When I took over as Auction Chair for this year's 20th Platinum Anniversary Auction my only goal was to find a way to grow the number of opportunities we could make available to students. That meant raising more funds.
We hit the mark: This year P.I.L.A. will provide just over $36,000 in awards to students working in public interest legal internships, nearly $8,000 more than our previous record. I have to extend my gratitude to the 35 men and women who dedicated countless hours to planning, promoting and executing this year's record-breaking event.
My own experience with a public interest law internship was immensely important to my professional development. I was lucky enough to secure a position with the Health Law Partnership (HeLP), where I saw the practical application of the numerous hours spent studying case law and learning basic legal concepts. It was my first opportunity to interact with real clients in real need.
Unfortunately, most organizations like HeLP cannot afford to pay their summer legal interns. In public interest law there is a lot of thanks – but there certainly is not a lot of money!
That is why the Fellowships awarded to students by GSU's Public Interest Law Association (P.I.L.A.) are so crucial. For many students, including myself, the only thing standing between practicing the public interest work they love and waiting tables for the summer are these Fellowships. The majority of the money raised for these Fellowships comes from the annual auction.
Professor Kendall Kerew had recently attended a fundraiser at her children's school that used smartphone technology to process silent auction bids and donations, and gave us the idea of bringing the P.I.L.A. auction into the digital age. Unfortunately, the product used by the school was prohibitively expensive, which made it impossible for us.
I later met with Earl Daniels, the College of Law's Database Administrator and Applications Developer to discuss our options. I expected that my wish for an electronic Silent Auction would go unfulfilled, but I had other items on my "electronic wish list" that consisted of much more than that. I wanted to make ticket sales easier and on-site registration more efficient; I wanted to throw out the pen and paper system.
Earl delivered. This allowed us to completely eliminate pen and paper accounting, and focus on increasing our ticket sales. P.I.L.A. volunteers worked toward earning a free ticket by selling tickets to others. Volunteers received coded links to share on Facebook, Google +, and other social networking sites that would tally sales and credit the volunteer.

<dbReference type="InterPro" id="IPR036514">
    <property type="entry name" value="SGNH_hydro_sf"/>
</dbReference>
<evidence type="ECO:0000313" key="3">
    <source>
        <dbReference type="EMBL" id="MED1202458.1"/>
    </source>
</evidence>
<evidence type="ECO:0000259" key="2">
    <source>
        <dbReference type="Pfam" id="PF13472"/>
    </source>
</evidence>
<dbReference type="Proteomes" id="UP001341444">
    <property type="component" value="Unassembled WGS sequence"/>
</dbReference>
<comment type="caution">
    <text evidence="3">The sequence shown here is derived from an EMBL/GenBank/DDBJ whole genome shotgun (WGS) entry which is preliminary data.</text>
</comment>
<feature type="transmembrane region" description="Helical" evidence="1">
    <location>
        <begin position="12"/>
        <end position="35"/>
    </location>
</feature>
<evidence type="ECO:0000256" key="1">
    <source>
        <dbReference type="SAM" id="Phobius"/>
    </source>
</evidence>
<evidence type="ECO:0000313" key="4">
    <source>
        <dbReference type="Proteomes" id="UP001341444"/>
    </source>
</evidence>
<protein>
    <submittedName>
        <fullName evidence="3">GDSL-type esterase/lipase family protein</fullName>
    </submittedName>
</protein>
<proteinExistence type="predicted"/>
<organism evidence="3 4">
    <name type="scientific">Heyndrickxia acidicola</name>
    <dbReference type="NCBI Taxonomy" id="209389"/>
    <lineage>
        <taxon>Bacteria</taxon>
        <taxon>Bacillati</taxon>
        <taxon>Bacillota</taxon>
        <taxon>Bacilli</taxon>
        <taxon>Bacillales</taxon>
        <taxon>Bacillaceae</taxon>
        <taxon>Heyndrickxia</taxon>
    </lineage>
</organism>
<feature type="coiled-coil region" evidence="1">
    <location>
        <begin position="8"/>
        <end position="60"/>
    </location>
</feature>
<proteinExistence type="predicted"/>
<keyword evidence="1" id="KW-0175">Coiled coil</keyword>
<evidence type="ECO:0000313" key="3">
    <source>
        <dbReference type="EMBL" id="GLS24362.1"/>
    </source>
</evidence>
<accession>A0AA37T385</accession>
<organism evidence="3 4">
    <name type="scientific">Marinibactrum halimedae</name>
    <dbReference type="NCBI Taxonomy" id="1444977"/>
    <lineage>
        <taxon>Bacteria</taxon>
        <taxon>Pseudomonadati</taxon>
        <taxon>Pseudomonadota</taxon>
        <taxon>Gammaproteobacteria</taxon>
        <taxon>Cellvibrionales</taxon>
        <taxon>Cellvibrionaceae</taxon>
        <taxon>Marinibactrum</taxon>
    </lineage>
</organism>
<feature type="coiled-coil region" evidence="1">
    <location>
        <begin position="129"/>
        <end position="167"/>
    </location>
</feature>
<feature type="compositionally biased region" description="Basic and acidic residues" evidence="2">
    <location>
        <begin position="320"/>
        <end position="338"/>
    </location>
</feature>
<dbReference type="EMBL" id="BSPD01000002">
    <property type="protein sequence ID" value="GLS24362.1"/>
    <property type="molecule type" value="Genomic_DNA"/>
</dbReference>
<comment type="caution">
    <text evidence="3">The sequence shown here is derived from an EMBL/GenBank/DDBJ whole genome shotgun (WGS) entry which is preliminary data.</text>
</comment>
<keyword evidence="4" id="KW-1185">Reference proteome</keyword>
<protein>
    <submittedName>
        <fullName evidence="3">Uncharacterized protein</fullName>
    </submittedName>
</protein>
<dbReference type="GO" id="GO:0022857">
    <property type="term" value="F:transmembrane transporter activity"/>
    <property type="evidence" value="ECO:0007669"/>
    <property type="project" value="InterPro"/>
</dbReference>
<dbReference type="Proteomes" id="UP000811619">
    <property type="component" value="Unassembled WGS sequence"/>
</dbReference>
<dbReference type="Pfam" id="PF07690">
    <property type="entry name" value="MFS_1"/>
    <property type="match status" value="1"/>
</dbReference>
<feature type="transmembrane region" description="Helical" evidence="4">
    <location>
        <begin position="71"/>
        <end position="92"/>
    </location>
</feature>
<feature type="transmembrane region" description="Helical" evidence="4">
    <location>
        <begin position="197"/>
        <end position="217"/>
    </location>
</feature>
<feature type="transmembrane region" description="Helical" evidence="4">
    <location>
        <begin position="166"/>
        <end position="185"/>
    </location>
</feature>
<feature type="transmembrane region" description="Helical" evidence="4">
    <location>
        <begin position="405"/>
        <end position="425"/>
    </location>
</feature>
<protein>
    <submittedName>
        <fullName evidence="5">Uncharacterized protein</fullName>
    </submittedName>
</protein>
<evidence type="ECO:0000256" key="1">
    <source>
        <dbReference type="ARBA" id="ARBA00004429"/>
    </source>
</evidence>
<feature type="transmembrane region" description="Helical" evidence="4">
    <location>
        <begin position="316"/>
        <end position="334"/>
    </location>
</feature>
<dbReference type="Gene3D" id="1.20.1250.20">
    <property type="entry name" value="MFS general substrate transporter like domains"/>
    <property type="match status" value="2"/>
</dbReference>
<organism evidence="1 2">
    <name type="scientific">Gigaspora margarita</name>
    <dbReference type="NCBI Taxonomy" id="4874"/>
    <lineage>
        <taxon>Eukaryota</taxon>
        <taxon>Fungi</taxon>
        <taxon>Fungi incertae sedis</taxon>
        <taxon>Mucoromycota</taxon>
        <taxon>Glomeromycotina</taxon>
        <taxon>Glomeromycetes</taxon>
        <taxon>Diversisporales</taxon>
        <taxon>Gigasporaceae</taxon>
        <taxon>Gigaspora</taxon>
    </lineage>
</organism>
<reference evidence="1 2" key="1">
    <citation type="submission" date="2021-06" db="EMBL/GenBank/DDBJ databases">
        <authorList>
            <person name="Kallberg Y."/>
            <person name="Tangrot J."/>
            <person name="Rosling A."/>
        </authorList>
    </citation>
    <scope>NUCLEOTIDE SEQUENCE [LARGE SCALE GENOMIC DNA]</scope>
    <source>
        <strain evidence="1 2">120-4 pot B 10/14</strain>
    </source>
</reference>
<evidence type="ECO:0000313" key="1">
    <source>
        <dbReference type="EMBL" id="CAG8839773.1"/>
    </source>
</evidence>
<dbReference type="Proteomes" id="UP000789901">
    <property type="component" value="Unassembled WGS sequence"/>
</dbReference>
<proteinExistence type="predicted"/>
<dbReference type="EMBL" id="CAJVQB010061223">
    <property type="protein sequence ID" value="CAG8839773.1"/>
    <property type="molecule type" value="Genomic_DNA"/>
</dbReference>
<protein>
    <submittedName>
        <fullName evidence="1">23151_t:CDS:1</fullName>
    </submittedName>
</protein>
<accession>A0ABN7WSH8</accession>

While I was discussing these solutions I told Earl about the electronic Silent Auction system I wanted. Despite my concerns, Earl believed wholeheartedly that he could develop it utilizing the resources the College of Law already had at its disposal.
In August we had a brainstorming session with eight other students to develop ideas for how we wanted the solution to work and what it would look and feel like; then Earl went to work.
The week before the auction the solution was ready to be rolled out. It was both exciting and terrifying. What if it crashed? What if nobody could figure out how to use it? What if we raised less money than before?
On auction night, bidders had the option of using text messaging, smartphones to access the web-based application, or one of eight computer terminals to place their bids. The night of the auction came and went with only one minor, easily fixable glitch – not bad for a solution that only six months earlier didn't exist!
The increased accessibility – guests could bid from their tables or even from home – coupled with the increased number of attendees (nearly 500), resulted in items going for near or above their fair market value.
This year's solution can be used and improved in future years, resulting in increased bids and donations. Future volunteers will be able to tout the marketing benefits of putting sponsors' names in front of 400-500 attorneys and future attorneys.
I envision even being able to “sell” advertising space, resulting in even more money raised for Fellowships. And so I give a special thanks to Professor Kerew for the inspiration and to Earl Daniels for making that inspiration a reality.
I want to also extend thanks to my tireless volunteers – in particular my Co-Chairs, Jill Skinner and Lindsay Anglin, and to all of my volunteers and committee heads, without whom this would not have been possible. And finally, to the Student Trial Lawyers Association, who donated $6,000 to support internships for prosecutors, and the numerous individual donors that comprised the rest of our record breaking total.
All photos by Joe Shen. View the full photo set at Picasa.